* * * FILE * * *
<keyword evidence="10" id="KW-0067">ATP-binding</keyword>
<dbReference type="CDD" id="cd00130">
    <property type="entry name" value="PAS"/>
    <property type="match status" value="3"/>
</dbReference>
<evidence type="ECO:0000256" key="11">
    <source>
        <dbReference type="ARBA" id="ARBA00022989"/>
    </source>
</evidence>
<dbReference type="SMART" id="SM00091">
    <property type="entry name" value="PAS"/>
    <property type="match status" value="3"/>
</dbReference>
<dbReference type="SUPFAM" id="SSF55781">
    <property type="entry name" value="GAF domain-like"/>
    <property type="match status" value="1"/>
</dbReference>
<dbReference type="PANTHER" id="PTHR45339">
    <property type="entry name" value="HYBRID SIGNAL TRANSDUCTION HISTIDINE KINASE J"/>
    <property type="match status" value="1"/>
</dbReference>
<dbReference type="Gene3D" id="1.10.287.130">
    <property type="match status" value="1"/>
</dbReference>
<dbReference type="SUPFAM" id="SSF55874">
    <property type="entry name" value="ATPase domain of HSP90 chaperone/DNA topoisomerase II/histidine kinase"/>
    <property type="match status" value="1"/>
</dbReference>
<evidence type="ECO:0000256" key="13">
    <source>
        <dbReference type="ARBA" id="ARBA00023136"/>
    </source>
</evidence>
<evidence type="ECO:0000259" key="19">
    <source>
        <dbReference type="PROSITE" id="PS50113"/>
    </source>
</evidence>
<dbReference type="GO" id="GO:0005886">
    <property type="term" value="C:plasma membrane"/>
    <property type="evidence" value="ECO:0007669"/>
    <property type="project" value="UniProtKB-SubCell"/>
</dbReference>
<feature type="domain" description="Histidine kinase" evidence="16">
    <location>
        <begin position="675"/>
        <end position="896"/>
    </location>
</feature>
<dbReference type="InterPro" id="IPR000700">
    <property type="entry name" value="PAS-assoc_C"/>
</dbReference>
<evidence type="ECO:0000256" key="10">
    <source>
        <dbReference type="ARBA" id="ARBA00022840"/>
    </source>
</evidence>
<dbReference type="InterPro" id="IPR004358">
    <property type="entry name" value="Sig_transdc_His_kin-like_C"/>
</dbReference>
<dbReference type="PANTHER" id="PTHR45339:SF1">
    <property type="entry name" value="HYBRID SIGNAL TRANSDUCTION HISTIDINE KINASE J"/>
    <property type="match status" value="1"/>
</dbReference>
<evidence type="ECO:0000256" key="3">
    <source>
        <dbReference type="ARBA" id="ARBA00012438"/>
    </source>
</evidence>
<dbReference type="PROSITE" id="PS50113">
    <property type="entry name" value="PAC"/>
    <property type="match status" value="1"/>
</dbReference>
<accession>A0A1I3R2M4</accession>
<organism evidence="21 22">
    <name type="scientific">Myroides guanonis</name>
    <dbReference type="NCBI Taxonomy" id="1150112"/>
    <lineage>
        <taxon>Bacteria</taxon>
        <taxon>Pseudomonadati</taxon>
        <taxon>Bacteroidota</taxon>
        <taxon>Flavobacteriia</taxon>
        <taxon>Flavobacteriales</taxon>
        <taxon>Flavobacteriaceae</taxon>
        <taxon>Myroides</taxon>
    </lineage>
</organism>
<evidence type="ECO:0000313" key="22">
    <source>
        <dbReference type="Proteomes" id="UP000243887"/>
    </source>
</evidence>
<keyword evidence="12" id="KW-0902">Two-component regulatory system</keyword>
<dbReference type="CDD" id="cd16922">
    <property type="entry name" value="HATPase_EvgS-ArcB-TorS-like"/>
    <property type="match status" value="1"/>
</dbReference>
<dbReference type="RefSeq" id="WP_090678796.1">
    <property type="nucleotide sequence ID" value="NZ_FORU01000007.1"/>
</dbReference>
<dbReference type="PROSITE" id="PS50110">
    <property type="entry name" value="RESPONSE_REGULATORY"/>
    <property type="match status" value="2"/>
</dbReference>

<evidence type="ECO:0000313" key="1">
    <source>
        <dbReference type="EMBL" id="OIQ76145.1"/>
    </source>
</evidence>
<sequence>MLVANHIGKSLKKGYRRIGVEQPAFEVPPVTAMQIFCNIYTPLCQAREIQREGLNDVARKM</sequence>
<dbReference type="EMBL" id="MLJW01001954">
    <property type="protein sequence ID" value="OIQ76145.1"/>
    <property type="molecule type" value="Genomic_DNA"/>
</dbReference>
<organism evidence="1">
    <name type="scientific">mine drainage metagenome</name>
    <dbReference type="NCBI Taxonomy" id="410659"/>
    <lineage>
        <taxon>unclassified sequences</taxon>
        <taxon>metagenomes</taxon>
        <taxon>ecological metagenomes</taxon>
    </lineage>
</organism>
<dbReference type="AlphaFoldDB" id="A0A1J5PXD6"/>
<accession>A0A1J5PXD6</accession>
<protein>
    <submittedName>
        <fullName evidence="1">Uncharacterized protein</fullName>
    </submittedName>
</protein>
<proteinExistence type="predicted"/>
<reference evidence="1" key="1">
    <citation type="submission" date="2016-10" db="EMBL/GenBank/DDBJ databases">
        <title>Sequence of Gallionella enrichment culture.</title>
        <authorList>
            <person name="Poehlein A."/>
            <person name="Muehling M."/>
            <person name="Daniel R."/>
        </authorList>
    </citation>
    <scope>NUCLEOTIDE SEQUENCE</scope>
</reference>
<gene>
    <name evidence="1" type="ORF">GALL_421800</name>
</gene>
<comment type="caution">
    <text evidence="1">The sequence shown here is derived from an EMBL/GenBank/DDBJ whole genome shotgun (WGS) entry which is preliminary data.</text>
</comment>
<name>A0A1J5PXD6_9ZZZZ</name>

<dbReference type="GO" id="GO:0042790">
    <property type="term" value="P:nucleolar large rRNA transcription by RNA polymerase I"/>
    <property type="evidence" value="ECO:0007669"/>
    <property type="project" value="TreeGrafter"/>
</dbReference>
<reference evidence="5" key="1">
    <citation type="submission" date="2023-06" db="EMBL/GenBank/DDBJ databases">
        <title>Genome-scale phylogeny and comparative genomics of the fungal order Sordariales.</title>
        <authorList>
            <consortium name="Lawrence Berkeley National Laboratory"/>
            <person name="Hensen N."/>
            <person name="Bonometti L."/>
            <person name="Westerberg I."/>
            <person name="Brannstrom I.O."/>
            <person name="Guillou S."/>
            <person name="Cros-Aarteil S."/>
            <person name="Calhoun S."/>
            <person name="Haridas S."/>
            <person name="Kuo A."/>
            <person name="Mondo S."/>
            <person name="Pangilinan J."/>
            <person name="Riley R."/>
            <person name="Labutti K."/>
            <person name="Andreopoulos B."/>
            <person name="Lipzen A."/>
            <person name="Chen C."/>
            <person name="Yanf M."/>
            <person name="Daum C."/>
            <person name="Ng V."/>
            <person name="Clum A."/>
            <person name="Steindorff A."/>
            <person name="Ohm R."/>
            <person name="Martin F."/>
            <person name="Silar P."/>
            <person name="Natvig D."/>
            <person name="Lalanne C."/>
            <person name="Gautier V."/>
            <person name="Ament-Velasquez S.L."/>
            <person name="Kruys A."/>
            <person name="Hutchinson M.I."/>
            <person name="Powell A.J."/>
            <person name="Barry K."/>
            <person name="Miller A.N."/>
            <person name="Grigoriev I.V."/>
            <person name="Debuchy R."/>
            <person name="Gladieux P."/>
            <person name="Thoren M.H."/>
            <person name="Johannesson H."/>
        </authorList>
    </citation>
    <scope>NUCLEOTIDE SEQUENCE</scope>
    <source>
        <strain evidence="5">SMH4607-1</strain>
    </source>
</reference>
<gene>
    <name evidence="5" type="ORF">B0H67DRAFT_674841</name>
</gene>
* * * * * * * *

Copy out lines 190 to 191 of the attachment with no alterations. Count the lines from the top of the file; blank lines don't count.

            <person name="Hutchinson M.I."/>
            <person name="Powell A.J."/>